In the latest attempt to reform the public schools, President Clinton is calling for national educational standards and national testing of public school students. But Joseph A. Califano, president National Center on Addiction and Substance Abuse at Columbia University, said that national standars won’t do any good because of all the drugs in public schools. A survey recently conducted by Califano’s center found that drugs were more common in public schools than in the surrounding neighborhood. Forty-one percent of the high school students surveyed said that they had seen drugs sold at their school. “Until we get drugs out of our schools, we’re not going to have the kind of quality education that everybody dreams about,” said Mr. Califano.
But there is a better method of achieving educational quality than standards, testing, and ridding public schools of drugs: Repeal compulsory school attendance laws, repeal school taxes, and end all state involvement in education.
It would be difficult to find a better model of socialistic central planning than public schooling-whether one examines this institution in Cuba, North Korea, China, or the United States. (Yes, all these countries have public schooling.) In every instance, there is a government board of officials-either elected or appointed-planning, in a top-down fashion, the educational activities of thousands or millions of children. Whether at a national, state, or local level, the planners are guilty of what Nobel laureate Friedrich Hayek called a “pretense of knowledge”-the assumption that they possess the requisite knowledge to plan the diverse educational needs and interests of each individual child.
In all of these countries, mandatory school-attendance laws require parents to surrender their children to the state to be taught government-approved doctrine by government-approved schoolteachers using government-approved textbooks. In those areas where private schools and home-schooling are permitted, the education must be licensed or approved by the political authorities.
Coercion also underlies the funding mechanism for public schooling. The state taxes everyone-even those who don’t have children-to finance this massive governmental undertaking. Where is the morality of forcibly taking money from one person to feather the nest of someone else?
The results of public schooling are as predictable as they are with all other socialistic schemes. Most would agree that the product is shoddy. The worst part, though, is what the system does to children. Every child begins with an awe of the universe and with an insatiable love of learning. Children badger parents endlessly with repetitions of “Why?” and voraciously soak up knowledge. But by the time of graduation from public school 12 years later, all too many students have had all of that knocked out of them. Most public school graduates hate to read; they hate to question; they hate the joy of learning. The fortunate ones are those who, despite their years in public schools, are able to recapture that sense of awe and wonder and that love of learning that they had as youngsters.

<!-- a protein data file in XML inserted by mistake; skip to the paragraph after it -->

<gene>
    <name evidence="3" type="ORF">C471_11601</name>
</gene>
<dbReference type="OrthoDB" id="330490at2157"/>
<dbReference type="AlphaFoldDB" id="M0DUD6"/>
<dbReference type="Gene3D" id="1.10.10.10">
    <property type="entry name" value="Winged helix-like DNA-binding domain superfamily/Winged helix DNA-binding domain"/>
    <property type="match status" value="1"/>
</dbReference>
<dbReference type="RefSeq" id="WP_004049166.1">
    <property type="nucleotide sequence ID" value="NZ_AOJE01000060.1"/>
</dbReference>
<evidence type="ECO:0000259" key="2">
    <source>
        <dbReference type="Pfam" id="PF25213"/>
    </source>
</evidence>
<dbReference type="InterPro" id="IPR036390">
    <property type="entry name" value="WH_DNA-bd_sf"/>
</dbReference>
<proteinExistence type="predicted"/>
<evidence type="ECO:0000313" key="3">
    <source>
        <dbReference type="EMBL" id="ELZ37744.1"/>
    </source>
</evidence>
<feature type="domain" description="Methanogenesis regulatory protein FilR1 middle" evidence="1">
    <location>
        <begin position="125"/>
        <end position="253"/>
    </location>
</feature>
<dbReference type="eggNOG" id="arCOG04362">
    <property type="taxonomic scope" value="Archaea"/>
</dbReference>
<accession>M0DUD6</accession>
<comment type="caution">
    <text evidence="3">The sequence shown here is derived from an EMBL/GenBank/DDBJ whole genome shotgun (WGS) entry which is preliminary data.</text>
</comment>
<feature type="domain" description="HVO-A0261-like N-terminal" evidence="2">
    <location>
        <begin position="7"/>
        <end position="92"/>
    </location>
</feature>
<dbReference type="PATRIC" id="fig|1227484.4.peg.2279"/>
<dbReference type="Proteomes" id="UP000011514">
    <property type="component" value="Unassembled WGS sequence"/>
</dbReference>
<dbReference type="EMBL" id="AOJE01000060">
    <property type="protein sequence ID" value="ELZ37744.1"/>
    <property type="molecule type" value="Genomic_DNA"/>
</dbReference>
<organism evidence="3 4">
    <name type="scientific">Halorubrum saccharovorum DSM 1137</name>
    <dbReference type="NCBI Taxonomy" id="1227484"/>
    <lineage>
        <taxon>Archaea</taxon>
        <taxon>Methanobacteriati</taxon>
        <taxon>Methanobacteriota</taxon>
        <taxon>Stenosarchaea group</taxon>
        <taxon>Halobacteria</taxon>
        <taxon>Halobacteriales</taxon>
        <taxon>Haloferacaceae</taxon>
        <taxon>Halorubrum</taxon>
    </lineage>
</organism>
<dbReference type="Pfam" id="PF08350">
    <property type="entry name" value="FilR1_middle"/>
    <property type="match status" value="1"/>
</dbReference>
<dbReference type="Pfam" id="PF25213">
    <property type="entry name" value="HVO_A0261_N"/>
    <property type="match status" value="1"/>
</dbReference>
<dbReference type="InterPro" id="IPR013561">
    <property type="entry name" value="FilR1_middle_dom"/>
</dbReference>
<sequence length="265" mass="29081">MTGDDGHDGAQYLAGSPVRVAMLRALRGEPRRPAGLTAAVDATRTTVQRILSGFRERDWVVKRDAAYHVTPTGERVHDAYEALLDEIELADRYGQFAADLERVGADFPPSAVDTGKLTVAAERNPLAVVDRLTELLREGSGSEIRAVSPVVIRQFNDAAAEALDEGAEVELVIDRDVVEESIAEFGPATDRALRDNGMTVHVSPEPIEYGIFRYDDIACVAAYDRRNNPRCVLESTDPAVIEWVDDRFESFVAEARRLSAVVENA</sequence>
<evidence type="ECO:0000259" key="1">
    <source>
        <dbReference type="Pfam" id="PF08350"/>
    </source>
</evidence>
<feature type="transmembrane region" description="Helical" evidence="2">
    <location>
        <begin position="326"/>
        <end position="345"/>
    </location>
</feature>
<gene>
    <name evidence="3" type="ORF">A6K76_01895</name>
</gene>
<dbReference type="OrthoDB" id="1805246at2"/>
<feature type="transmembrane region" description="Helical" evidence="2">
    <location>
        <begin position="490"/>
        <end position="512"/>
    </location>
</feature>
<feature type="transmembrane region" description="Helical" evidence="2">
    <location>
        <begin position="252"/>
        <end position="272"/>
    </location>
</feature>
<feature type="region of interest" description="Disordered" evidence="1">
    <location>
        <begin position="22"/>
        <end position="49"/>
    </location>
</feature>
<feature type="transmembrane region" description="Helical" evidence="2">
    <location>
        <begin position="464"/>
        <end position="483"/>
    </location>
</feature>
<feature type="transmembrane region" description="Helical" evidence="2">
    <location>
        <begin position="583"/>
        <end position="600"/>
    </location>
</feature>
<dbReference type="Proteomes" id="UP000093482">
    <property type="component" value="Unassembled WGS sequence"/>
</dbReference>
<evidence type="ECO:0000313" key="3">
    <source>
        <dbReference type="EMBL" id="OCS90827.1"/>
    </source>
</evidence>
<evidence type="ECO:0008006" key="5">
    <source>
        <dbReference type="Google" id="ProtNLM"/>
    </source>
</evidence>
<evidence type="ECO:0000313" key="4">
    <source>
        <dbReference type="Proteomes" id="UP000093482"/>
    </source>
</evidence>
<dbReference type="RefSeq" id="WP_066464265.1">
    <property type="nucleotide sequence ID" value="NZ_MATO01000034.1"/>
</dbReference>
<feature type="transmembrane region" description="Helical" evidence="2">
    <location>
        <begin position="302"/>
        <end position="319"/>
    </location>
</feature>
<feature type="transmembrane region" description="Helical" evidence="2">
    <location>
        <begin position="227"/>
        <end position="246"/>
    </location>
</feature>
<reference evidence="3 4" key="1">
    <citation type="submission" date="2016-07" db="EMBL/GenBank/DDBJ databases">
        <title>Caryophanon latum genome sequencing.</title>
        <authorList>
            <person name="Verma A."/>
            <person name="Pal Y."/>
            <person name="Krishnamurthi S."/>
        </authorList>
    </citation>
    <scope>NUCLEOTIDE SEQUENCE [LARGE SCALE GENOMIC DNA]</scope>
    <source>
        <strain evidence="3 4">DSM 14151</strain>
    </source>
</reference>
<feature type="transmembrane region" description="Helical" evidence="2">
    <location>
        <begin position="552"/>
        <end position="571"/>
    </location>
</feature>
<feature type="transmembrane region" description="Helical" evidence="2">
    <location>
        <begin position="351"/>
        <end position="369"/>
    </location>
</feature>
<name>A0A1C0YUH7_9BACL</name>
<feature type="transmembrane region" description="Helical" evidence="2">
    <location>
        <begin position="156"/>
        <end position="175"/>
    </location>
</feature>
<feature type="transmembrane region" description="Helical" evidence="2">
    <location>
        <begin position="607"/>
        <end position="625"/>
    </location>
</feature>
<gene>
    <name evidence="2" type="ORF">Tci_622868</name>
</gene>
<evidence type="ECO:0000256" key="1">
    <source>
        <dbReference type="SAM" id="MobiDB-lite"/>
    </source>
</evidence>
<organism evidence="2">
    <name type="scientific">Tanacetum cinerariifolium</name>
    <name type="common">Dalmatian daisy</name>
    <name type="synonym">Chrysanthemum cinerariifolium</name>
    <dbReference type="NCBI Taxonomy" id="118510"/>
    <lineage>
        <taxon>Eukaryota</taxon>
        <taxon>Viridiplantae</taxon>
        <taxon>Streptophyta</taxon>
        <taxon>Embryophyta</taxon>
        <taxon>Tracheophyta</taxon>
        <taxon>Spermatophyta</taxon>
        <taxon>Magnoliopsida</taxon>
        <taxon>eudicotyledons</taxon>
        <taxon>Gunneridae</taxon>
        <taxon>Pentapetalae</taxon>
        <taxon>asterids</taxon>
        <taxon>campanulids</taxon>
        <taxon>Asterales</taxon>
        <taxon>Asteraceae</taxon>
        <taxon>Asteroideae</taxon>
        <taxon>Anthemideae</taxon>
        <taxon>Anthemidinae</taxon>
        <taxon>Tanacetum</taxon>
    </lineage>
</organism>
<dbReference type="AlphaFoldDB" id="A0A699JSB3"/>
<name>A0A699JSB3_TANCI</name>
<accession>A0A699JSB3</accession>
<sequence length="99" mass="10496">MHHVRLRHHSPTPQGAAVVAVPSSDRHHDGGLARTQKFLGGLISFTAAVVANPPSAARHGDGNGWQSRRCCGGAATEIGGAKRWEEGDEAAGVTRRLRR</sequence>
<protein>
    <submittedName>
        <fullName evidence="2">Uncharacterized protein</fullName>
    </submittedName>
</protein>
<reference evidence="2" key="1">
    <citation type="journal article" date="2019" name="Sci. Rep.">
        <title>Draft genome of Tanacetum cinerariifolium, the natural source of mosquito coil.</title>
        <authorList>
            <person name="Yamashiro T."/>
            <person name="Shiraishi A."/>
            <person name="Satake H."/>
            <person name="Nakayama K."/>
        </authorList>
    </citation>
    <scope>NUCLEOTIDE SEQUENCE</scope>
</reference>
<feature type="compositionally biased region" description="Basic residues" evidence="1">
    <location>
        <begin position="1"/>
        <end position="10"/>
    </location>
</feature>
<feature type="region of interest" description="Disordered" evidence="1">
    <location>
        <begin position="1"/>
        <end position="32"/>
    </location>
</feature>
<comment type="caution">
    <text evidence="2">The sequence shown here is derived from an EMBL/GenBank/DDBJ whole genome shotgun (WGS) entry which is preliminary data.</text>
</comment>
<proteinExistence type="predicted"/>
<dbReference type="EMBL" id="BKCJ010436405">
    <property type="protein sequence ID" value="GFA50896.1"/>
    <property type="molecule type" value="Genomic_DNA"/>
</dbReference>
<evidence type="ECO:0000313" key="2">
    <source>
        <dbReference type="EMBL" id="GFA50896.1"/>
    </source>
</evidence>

Why not repeal compulsory school-attendance laws and school taxes and end all governmental involvement in education? Why not leave education to the free market-as we do with the production of food, clothing, religion and other important parts of our lives? The free market always produces the best of everything. It would undoubtedly produce the finest education imaginable.
Just think: thousands of educational entrepreneurs would be vying and competing for parents’ business-the vital business of educating their children-in the same way that thousands of businesses cater to the other vital needs in their lives. The diversity of educational products would be limited only be the imagination. And parents would finally have the freedom of deciding the best educational vehicle for each of their children.
What about the poor? Throughout American history, the more affluent members of society have helped to finance the educational needs of those at the bottom of the economic ladder. All that is needed is a little more confidence in the voluntary charitable inclinations within people and a little less faith in the coercive apparatus of the state.
The only way to achieve the educational quality that all children morally deserve is through the separation of school and state. Americans should lead the world out of this socialistic morass by throwing the state out of school.